VPNs Aren’t Dead, They Just Need to Evolve

Companies have long relied on VPNs to secure corporate data and devices for remote workers, suppliers, contractors and other people authorized to access the company network. As technology continues to evolve, VPNs have held strong as a tried-and-true method for corporate security.

However, the nearly 20-year-old technology is being seen under a more critical light recently due to changing work and networking routines, and evolving hacking methods and threats. Telecommuting is becoming more and more common, and employees no longer just have a laptop—they’re likely connecting their phones and tablets to the VPN as well. With more devices connecting, the perimeter and attack surfaces grow ever larger. The manageable, well-defined perimeter no longer exists, and enterprises are realizing they need something more.

Gartner has predicted VPN technology will be falling by the wayside. In a November 2017 report, the analyst firm predicted “by 2021, 60 percent of enterprises will phase out network VPNs for digital business communications in favor of software-defined perimeters.” Some experts have even gone as far as to say that the VPN is dead; however, it’s fairer to say that it needs rethinking. As hackers evolve and have shown that they can (and will) take advantage of holes in the perimeter, cybersecurity practices must evolve and close those gaps as well.

That’s where the software-defined perimeter comes in. SDP is a “zero trust” solution that vets two key access criteria: Should this device be allowed to connect, and, is this particular user authorized? In a nutshell, SDP closes external network access for unauthorized users and devices and opens it on demand for those who have been authorized only.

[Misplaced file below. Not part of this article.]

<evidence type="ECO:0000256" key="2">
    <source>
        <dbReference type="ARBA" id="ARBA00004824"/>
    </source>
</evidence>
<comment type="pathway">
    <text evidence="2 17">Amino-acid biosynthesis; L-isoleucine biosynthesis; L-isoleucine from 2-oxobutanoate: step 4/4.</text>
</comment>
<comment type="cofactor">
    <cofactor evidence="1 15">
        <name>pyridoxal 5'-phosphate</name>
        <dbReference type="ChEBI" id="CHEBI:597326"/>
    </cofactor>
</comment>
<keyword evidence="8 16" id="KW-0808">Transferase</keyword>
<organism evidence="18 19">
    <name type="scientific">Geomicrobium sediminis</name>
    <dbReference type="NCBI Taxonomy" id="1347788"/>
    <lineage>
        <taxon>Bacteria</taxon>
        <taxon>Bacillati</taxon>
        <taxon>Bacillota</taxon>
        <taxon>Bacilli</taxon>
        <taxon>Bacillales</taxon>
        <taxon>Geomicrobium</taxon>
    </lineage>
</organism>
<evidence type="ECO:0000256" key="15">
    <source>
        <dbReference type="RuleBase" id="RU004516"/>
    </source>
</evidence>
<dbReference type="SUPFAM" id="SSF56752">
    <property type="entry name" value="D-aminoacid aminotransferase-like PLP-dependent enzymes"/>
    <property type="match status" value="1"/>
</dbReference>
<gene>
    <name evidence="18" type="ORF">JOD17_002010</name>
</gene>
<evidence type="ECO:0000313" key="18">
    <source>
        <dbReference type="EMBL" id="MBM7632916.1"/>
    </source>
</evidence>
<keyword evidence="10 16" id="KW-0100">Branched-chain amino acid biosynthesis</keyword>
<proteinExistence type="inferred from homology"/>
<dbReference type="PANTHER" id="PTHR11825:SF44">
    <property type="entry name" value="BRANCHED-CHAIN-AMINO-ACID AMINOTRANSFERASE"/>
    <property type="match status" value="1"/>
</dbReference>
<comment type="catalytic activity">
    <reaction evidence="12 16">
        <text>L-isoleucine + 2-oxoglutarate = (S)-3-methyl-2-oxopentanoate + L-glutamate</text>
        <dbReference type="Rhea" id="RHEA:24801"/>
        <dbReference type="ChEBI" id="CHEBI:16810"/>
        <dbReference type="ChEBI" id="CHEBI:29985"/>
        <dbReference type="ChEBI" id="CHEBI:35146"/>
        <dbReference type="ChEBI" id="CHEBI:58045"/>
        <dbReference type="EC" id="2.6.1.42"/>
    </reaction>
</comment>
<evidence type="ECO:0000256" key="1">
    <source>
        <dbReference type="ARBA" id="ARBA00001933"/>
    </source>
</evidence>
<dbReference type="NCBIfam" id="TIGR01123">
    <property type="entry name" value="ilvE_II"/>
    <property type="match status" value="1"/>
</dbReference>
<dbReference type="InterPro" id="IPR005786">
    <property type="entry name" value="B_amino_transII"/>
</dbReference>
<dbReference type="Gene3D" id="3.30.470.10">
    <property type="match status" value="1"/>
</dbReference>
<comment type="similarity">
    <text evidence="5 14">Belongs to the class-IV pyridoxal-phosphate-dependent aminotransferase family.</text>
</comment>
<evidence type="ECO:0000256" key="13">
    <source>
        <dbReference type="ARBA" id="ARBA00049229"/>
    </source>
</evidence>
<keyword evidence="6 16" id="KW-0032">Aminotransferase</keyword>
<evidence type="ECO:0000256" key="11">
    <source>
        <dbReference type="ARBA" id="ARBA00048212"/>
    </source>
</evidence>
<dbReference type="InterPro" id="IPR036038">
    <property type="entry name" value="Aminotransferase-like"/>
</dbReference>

While many claim that SDP completely replaces VPNs, in reality it simply closes the gaps and adds the layers of security needed to thwart would-be attackers. Here’s how:

  • It eliminates an organization’s visible internet presence—SDP prevents hackers from port scanning and other detection methods.
  • It doesn’t require managing end-user certificates.
  • It does not require physical network and application access, only pinpoint application access.
  • No open ports in the firewall from untrusted segments to trusted ones, which cuts down on room for error.

And, most important of all, users are authenticated before getting access. Why is this so crucial? Think about going into a top-secret government building, and imagine that, to get in, you first have to go to a certain building to be authenticated—your credentials and identification would be verified. Then, you are blindfolded and brought into a specific room at the top-secret location, so you would not know how you got there or what else is located in the building beyond what you are there to see. Enterprises should treat their data as securely as this, and that means authentication before access. This is what a true “zero trust” solution looks like.

VPNs may have faults—the prime being its assumption of trust—but they do still have their place. Instead of ripping them out, implement a smart and focused SDP solution that closes gaps and more effectively secures the ever-growing perimeter.

Eitan Bremler